Last night, after a 10-hour work day, feeding my cranky kids and getting them finally into bed, I opened the cabinet under my sink to grab some cleaning supplies. (You got it, a mom’s job is never done.) Much to my surprise, each bottle that I reached for was covered in water. Plus, the wood cabinetry was damp. (Ugh!) Turns out there was a drip coming from my garbage disposal.
Unfortunately, leaking is one of the most common garbage disposal problems. Here's what to know about spotting and troubleshooting a garbage disposal leak:
You might not realize your garbage disposal is leaking immediately, but puddles in your cabinet or irritating dripping sounds will be a dead giveaway. Inspecting the unit itself and the areas where the garbage disposal connects to your pipes will help you differentiate whether the leak is coming from the sink or somewhere else.
The potential causes
If you have a leaking garbage disposal on your hands, the reason could be due to a faulty component that's allowing the water to escape. The key to troubleshooting the issues is determining the source of the leak.
Remember that your safety comes first, so be sure to turn off the garbage disposal and unplug the unit. Also, if your detective work leads you to find a clog in your garbage disposal, that's an entirely different issue. You can learn how to unclog it here.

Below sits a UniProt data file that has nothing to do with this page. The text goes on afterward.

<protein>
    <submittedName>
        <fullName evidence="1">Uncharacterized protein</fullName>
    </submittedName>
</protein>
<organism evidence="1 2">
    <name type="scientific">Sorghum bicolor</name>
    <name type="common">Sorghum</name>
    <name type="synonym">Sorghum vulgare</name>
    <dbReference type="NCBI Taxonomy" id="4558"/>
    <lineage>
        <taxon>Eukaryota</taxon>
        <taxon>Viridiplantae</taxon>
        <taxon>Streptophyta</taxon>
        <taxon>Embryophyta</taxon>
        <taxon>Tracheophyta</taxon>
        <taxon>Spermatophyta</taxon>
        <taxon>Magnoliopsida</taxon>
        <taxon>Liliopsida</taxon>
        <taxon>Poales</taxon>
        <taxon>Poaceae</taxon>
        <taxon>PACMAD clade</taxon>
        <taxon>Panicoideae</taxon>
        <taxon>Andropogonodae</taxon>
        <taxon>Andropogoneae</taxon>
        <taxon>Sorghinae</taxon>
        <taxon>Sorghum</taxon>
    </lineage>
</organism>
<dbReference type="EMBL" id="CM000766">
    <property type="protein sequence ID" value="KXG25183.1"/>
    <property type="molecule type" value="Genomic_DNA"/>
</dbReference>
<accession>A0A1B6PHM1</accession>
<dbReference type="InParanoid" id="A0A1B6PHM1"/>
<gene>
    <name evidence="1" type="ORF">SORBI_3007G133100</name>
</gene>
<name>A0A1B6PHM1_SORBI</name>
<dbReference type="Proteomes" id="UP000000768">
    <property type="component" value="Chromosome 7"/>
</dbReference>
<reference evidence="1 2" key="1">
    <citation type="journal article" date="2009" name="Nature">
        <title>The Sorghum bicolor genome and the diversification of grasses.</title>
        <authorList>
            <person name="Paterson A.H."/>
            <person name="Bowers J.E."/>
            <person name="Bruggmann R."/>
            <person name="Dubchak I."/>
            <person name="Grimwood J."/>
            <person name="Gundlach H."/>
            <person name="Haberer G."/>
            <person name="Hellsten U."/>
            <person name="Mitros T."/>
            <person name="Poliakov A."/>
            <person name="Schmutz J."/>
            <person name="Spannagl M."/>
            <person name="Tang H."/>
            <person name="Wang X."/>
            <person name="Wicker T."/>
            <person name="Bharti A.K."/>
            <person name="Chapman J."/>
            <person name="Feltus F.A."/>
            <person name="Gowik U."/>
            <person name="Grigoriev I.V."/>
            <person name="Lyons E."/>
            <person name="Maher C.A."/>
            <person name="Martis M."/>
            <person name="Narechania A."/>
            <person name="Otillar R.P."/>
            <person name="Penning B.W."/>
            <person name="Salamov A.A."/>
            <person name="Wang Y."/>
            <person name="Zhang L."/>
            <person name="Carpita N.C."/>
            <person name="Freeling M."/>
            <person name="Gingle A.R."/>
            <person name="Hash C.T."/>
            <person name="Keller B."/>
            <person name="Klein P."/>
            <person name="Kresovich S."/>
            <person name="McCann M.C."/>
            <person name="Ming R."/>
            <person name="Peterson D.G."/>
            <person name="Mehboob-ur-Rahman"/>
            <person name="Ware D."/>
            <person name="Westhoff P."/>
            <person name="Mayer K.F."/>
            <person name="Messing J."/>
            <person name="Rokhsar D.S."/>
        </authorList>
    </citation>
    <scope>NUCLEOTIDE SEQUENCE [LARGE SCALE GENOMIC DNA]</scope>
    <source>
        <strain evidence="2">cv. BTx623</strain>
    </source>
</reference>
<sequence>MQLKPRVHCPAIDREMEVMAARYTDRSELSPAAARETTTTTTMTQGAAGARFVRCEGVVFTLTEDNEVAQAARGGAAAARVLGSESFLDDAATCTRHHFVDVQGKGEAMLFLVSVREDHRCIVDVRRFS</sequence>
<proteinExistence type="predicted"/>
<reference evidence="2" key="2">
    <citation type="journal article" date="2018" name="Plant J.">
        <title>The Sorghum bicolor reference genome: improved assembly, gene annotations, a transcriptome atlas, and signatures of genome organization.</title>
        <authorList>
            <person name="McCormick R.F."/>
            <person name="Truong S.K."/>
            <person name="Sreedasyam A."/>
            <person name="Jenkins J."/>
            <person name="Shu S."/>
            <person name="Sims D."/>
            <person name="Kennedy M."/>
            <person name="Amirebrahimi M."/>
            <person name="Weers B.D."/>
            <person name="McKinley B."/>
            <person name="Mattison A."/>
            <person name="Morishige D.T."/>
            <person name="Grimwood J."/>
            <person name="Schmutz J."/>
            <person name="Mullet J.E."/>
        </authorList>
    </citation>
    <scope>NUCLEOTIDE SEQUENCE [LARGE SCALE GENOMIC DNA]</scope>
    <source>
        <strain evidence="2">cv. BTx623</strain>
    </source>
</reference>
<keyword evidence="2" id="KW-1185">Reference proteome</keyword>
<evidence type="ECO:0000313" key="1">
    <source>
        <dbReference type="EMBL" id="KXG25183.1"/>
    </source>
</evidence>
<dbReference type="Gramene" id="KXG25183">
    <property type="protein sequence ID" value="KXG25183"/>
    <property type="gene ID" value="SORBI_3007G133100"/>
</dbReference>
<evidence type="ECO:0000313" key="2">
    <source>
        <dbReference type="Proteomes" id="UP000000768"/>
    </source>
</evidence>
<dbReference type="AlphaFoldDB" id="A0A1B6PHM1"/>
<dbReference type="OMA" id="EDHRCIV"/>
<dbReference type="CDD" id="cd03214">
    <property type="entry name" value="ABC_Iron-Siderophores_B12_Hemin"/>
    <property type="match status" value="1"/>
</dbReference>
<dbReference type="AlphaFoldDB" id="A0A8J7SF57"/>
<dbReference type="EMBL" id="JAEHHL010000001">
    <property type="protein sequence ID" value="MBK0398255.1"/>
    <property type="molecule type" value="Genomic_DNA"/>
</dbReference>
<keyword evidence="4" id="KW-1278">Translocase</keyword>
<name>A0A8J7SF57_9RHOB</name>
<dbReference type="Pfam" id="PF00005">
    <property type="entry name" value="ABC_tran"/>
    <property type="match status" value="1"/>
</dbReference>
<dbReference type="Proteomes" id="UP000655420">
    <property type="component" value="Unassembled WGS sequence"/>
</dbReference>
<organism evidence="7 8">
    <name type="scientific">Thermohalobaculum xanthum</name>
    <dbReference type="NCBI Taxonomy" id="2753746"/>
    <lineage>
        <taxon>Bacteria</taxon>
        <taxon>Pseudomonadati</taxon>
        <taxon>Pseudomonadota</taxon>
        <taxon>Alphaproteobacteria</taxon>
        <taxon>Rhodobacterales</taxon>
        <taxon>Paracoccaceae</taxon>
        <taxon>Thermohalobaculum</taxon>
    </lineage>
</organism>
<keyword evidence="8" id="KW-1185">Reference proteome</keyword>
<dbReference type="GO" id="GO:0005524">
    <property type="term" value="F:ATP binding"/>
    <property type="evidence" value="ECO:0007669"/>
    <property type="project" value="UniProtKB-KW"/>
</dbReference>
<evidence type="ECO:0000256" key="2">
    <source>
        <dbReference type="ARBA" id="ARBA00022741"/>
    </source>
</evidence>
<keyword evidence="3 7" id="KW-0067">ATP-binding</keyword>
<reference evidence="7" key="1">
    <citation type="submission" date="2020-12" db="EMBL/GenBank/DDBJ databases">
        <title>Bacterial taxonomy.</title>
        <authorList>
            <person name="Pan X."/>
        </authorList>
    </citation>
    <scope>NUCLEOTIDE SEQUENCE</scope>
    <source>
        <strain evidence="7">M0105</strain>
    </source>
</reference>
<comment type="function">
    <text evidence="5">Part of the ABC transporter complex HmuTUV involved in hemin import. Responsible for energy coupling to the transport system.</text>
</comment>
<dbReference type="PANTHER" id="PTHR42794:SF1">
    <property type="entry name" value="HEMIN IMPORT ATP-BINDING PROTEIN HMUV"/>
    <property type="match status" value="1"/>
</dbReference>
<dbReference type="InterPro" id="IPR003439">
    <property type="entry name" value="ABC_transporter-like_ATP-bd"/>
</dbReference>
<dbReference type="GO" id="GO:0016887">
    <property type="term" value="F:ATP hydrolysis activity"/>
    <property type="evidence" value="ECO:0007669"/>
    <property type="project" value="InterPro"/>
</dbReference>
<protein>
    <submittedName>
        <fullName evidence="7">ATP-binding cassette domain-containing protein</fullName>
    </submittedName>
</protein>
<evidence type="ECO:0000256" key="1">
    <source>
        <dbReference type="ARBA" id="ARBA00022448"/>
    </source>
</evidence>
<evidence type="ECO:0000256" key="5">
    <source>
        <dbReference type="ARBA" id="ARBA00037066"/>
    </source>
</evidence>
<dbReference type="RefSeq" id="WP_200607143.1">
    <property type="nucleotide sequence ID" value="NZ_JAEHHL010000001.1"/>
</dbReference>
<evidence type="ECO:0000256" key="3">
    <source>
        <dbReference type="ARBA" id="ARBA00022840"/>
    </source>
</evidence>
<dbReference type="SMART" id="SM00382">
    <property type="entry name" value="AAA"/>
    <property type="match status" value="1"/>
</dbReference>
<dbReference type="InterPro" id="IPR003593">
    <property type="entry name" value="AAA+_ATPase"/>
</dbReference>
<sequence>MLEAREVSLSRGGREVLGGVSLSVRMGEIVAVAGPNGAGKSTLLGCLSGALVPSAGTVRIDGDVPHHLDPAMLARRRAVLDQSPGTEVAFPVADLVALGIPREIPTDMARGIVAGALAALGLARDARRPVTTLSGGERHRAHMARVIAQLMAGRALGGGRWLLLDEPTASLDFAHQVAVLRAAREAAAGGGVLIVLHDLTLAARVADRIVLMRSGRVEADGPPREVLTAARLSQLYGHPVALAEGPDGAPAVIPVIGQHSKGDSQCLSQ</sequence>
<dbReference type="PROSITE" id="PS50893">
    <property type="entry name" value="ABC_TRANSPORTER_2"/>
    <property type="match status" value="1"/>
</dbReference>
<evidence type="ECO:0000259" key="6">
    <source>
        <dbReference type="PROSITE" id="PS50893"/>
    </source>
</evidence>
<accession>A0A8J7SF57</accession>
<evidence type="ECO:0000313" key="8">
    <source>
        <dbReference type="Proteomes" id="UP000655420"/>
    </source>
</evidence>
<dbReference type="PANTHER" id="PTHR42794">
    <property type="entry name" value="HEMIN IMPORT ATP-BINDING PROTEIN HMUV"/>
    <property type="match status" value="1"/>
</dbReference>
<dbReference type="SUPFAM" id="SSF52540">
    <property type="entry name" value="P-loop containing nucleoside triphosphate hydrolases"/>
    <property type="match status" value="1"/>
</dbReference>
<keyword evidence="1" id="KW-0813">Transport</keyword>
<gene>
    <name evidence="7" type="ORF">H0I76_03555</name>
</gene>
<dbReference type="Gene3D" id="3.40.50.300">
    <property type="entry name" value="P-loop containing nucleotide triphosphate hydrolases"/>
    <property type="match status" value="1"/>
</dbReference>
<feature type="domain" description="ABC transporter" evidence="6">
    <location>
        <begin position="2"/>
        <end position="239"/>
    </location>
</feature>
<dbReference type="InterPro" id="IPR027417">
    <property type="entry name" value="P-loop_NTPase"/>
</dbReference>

Learn More About Home Warranty Plans Near You
Some of the common causes of garbage disposal leaks you may come across include:
1. The top of the garbage disposal is leaking
This leak typically comes from a faulty sink flange, meaning the seal or plumber's putty that attaches the garbage disposal to the sink has worn away.
The fix: Detach the garbage disposal and scrape away the old putty. H2ouse.org suggests you reseal the area with fresh putty and reconnect the unit.
2. The garbage disposal is leaking from the bottom
If water is dripping from the bottom of your garbage disposal, it's likely due to a broken seal or cracks inside the unit. Leaks coming from the reset button are especially risky and indicate that the garbage disposal is likely at the end of its life.
The fix: Replace the unit. You can complete the installation on your own, or according to Bob Vila.com, you can pay about $400 for a professional.
3. The side of the unit is leaking
There is a problem with your drain lines if the leak is coming from the side of your garbage disposal. You'll see two lines, a smaller one that connects to the dishwasher and the main sewer pipe.
The fix: If the leak is coming from dishwasher hose, use a screwdriver to tighten the screws in the metal clamp. Leaks from the drain pipe usually require a rubber gasket replacement.
Once you fix the leak, follow the tried-and-true garbage disposals do's and don'ts and tricks for always-fresh drains to make sure everything continues running smoothly.
In the event that your garbage disposal issue requires professional help, it will help if you are prepared with a home warranty plan. See how plans from TotalHome Warranty by HomeServe can help with the costs of covered appliance and home system repairs.